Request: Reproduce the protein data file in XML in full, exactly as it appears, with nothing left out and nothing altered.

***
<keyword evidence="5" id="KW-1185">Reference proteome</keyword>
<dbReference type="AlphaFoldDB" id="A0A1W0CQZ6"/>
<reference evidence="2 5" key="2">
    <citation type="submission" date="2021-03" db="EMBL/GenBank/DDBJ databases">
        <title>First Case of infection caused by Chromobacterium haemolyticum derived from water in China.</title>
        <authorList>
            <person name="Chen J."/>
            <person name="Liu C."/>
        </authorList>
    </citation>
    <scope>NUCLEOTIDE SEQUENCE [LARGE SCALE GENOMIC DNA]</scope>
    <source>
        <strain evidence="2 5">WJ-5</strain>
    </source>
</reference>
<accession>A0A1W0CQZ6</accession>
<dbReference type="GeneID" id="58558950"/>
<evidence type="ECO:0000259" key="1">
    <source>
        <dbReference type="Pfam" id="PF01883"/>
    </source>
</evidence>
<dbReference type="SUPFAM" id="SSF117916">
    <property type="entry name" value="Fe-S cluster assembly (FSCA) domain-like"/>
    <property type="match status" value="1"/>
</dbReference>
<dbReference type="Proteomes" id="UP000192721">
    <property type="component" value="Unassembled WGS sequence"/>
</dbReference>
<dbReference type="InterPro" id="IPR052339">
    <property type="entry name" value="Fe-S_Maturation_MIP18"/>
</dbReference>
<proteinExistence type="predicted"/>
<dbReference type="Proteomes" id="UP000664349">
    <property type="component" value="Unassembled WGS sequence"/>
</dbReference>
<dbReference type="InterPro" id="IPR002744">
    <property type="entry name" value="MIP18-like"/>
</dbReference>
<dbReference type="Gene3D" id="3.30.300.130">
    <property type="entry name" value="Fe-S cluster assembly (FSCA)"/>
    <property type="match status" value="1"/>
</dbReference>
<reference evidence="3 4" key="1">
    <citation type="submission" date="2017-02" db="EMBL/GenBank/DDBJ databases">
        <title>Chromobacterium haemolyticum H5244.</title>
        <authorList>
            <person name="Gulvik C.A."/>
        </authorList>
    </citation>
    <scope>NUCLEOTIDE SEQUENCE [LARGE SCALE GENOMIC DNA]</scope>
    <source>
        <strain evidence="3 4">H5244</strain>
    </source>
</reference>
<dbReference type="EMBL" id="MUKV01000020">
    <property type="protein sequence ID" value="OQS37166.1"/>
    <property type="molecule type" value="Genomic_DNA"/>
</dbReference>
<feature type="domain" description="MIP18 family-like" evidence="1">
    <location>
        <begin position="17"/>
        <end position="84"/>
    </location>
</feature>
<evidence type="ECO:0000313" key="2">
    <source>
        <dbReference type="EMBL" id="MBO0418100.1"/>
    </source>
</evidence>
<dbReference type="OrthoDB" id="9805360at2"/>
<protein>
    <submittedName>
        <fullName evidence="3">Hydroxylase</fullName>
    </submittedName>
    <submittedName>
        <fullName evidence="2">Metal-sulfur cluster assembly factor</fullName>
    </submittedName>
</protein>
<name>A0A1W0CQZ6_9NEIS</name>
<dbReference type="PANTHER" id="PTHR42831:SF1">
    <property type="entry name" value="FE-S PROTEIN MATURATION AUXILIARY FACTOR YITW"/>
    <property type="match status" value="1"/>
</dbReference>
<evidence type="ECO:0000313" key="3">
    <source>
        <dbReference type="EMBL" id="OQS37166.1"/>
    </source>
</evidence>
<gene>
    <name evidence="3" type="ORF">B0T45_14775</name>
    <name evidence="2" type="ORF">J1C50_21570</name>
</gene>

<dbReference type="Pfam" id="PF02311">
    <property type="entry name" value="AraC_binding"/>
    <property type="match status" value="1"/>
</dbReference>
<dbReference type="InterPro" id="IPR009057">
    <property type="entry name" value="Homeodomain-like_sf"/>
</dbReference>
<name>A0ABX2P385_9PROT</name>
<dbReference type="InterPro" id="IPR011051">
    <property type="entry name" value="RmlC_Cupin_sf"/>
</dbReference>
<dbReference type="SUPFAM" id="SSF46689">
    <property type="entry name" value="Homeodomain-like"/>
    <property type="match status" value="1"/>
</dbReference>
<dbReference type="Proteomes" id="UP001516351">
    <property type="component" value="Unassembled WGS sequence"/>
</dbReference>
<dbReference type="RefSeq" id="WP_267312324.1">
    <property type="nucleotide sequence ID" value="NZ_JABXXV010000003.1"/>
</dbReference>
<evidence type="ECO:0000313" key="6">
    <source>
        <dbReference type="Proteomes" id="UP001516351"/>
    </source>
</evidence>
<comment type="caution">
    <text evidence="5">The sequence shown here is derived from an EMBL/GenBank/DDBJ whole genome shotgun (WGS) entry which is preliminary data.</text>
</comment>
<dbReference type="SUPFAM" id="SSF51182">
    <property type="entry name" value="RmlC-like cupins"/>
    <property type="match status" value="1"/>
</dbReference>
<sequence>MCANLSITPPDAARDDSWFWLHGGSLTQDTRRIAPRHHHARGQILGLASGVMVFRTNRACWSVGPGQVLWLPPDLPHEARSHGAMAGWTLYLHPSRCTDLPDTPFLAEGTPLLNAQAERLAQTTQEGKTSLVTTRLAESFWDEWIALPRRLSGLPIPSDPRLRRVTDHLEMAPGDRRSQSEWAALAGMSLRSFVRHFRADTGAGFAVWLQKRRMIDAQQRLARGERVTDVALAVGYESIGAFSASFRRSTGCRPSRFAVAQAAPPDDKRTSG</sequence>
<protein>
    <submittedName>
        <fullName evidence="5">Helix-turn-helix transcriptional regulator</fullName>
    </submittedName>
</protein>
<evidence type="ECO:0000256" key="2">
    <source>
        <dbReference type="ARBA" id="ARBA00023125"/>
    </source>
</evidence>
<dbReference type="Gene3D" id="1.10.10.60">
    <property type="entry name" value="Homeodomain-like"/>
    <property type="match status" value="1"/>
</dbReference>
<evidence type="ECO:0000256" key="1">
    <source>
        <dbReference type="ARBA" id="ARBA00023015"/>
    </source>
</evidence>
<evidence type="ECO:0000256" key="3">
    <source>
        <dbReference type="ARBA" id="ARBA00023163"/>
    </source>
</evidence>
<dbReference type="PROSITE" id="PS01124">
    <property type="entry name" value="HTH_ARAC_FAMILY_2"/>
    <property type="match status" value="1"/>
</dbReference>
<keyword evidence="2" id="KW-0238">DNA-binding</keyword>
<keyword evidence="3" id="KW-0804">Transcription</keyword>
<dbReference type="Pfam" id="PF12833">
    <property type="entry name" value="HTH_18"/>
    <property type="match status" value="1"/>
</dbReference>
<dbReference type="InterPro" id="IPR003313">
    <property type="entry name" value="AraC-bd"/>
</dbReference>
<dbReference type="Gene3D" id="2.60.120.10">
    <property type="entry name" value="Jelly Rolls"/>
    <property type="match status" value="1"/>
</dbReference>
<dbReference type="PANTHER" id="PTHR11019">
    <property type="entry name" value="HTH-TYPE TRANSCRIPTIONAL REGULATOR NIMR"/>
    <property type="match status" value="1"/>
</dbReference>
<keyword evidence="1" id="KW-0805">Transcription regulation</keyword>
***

<keyword evidence="5" id="KW-1185">Reference proteome</keyword>
<dbReference type="AlphaFoldDB" id="A0A1W0CQZ6"/>
<reference evidence="2 5" key="2">
    <citation type="submission" date="2021-03" db="EMBL/GenBank/DDBJ databases">
        <title>First Case of infection caused by Chromobacterium haemolyticum derived from water in China.</title>
        <authorList>
            <person name="Chen J."/>
            <person name="Liu C."/>
        </authorList>
    </citation>
    <scope>NUCLEOTIDE SEQUENCE [LARGE SCALE GENOMIC DNA]</scope>
    <source>
        <strain evidence="2 5">WJ-5</strain>
    </source>
</reference>
<accession>A0A1W0CQZ6</accession>
<dbReference type="GeneID" id="58558950"/>
<evidence type="ECO:0000259" key="1">
    <source>
        <dbReference type="Pfam" id="PF01883"/>
    </source>
</evidence>
<dbReference type="SUPFAM" id="SSF117916">
    <property type="entry name" value="Fe-S cluster assembly (FSCA) domain-like"/>
    <property type="match status" value="1"/>
</dbReference>
<dbReference type="Proteomes" id="UP000192721">
    <property type="component" value="Unassembled WGS sequence"/>
</dbReference>
<dbReference type="InterPro" id="IPR052339">
    <property type="entry name" value="Fe-S_Maturation_MIP18"/>
</dbReference>
<proteinExistence type="predicted"/>
<dbReference type="Proteomes" id="UP000664349">
    <property type="component" value="Unassembled WGS sequence"/>
</dbReference>
<dbReference type="InterPro" id="IPR002744">
    <property type="entry name" value="MIP18-like"/>
</dbReference>
<dbReference type="Gene3D" id="3.30.300.130">
    <property type="entry name" value="Fe-S cluster assembly (FSCA)"/>
    <property type="match status" value="1"/>
</dbReference>
<reference evidence="3 4" key="1">
    <citation type="submission" date="2017-02" db="EMBL/GenBank/DDBJ databases">
        <title>Chromobacterium haemolyticum H5244.</title>
        <authorList>
            <person name="Gulvik C.A."/>
        </authorList>
    </citation>
    <scope>NUCLEOTIDE SEQUENCE [LARGE SCALE GENOMIC DNA]</scope>
    <source>
        <strain evidence="3 4">H5244</strain>
    </source>
</reference>
<dbReference type="EMBL" id="MUKV01000020">
    <property type="protein sequence ID" value="OQS37166.1"/>
    <property type="molecule type" value="Genomic_DNA"/>
</dbReference>
<feature type="domain" description="MIP18 family-like" evidence="1">
    <location>
        <begin position="17"/>
        <end position="84"/>
    </location>
</feature>
<evidence type="ECO:0000313" key="2">
    <source>
        <dbReference type="EMBL" id="MBO0418100.1"/>
    </source>
</evidence>
<dbReference type="OrthoDB" id="9805360at2"/>
<protein>
    <submittedName>
        <fullName evidence="3">Hydroxylase</fullName>
    </submittedName>
    <submittedName>
        <fullName evidence="2">Metal-sulfur cluster assembly factor</fullName>
    </submittedName>
</protein>
<name>A0A1W0CQZ6_9NEIS</name>
<dbReference type="PANTHER" id="PTHR42831:SF1">
    <property type="entry name" value="FE-S PROTEIN MATURATION AUXILIARY FACTOR YITW"/>
    <property type="match status" value="1"/>
</dbReference>
<evidence type="ECO:0000313" key="3">
    <source>
        <dbReference type="EMBL" id="OQS37166.1"/>
    </source>
</evidence>
<gene>
    <name evidence="3" type="ORF">B0T45_14775</name>
    <name evidence="2" type="ORF">J1C50_21570</name>
</gene>

<dbReference type="Pfam" id="PF02311">
    <property type="entry name" value="AraC_binding"/>
    <property type="match status" value="1"/>
</dbReference>
<dbReference type="InterPro" id="IPR009057">
    <property type="entry name" value="Homeodomain-like_sf"/>
</dbReference>
<name>A0ABX2P385_9PROT</name>
<dbReference type="InterPro" id="IPR011051">
    <property type="entry name" value="RmlC_Cupin_sf"/>
</dbReference>
<dbReference type="SUPFAM" id="SSF46689">
    <property type="entry name" value="Homeodomain-like"/>
    <property type="match status" value="1"/>
</dbReference>
<dbReference type="Proteomes" id="UP001516351">
    <property type="component" value="Unassembled WGS sequence"/>
</dbReference>
<dbReference type="RefSeq" id="WP_267312324.1">
    <property type="nucleotide sequence ID" value="NZ_JABXXV010000003.1"/>
</dbReference>
<evidence type="ECO:0000313" key="6">
    <source>
        <dbReference type="Proteomes" id="UP001516351"/>
    </source>
</evidence>
<comment type="caution">
    <text evidence="5">The sequence shown here is derived from an EMBL/GenBank/DDBJ whole genome shotgun (WGS) entry which is preliminary data.</text>
</comment>
<dbReference type="SUPFAM" id="SSF51182">
    <property type="entry name" value="RmlC-like cupins"/>
    <property type="match status" value="1"/>
</dbReference>
<sequence>MCANLSITPPDAARDDSWFWLHGGSLTQDTRRIAPRHHHARGQILGLASGVMVFRTNRACWSVGPGQVLWLPPDLPHEARSHGAMAGWTLYLHPSRCTDLPDTPFLAEGTPLLNAQAERLAQTTQEGKTSLVTTRLAESFWDEWIALPRRLSGLPIPSDPRLRRVTDHLEMAPGDRRSQSEWAALAGMSLRSFVRHFRADTGAGFAVWLQKRRMIDAQQRLARGERVTDVALAVGYESIGAFSASFRRSTGCRPSRFAVAQAAPPDDKRTSG</sequence>
<protein>
    <submittedName>
        <fullName evidence="5">Helix-turn-helix transcriptional regulator</fullName>
    </submittedName>
</protein>
<evidence type="ECO:0000256" key="2">
    <source>
        <dbReference type="ARBA" id="ARBA00023125"/>
    </source>
</evidence>
<dbReference type="Gene3D" id="1.10.10.60">
    <property type="entry name" value="Homeodomain-like"/>
    <property type="match status" value="1"/>
</dbReference>
<evidence type="ECO:0000256" key="1">
    <source>
        <dbReference type="ARBA" id="ARBA00023015"/>
    </source>
</evidence>
<evidence type="ECO:0000256" key="3">
    <source>
        <dbReference type="ARBA" id="ARBA00023163"/>
    </source>
</evidence>
<dbReference type="PROSITE" id="PS01124">
    <property type="entry name" value="HTH_ARAC_FAMILY_2"/>
    <property type="match status" value="1"/>
</dbReference>
<keyword evidence="2" id="KW-0238">DNA-binding</keyword>
<keyword evidence="3" id="KW-0804">Transcription</keyword>
<dbReference type="Pfam" id="PF12833">
    <property type="entry name" value="HTH_18"/>
    <property type="match status" value="1"/>
</dbReference>
<dbReference type="InterPro" id="IPR003313">
    <property type="entry name" value="AraC-bd"/>
</dbReference>
<dbReference type="Gene3D" id="2.60.120.10">
    <property type="entry name" value="Jelly Rolls"/>
    <property type="match status" value="1"/>
</dbReference>
<dbReference type="PANTHER" id="PTHR11019">
    <property type="entry name" value="HTH-TYPE TRANSCRIPTIONAL REGULATOR NIMR"/>
    <property type="match status" value="1"/>
</dbReference>
<keyword evidence="1" id="KW-0805">Transcription regulation</keyword>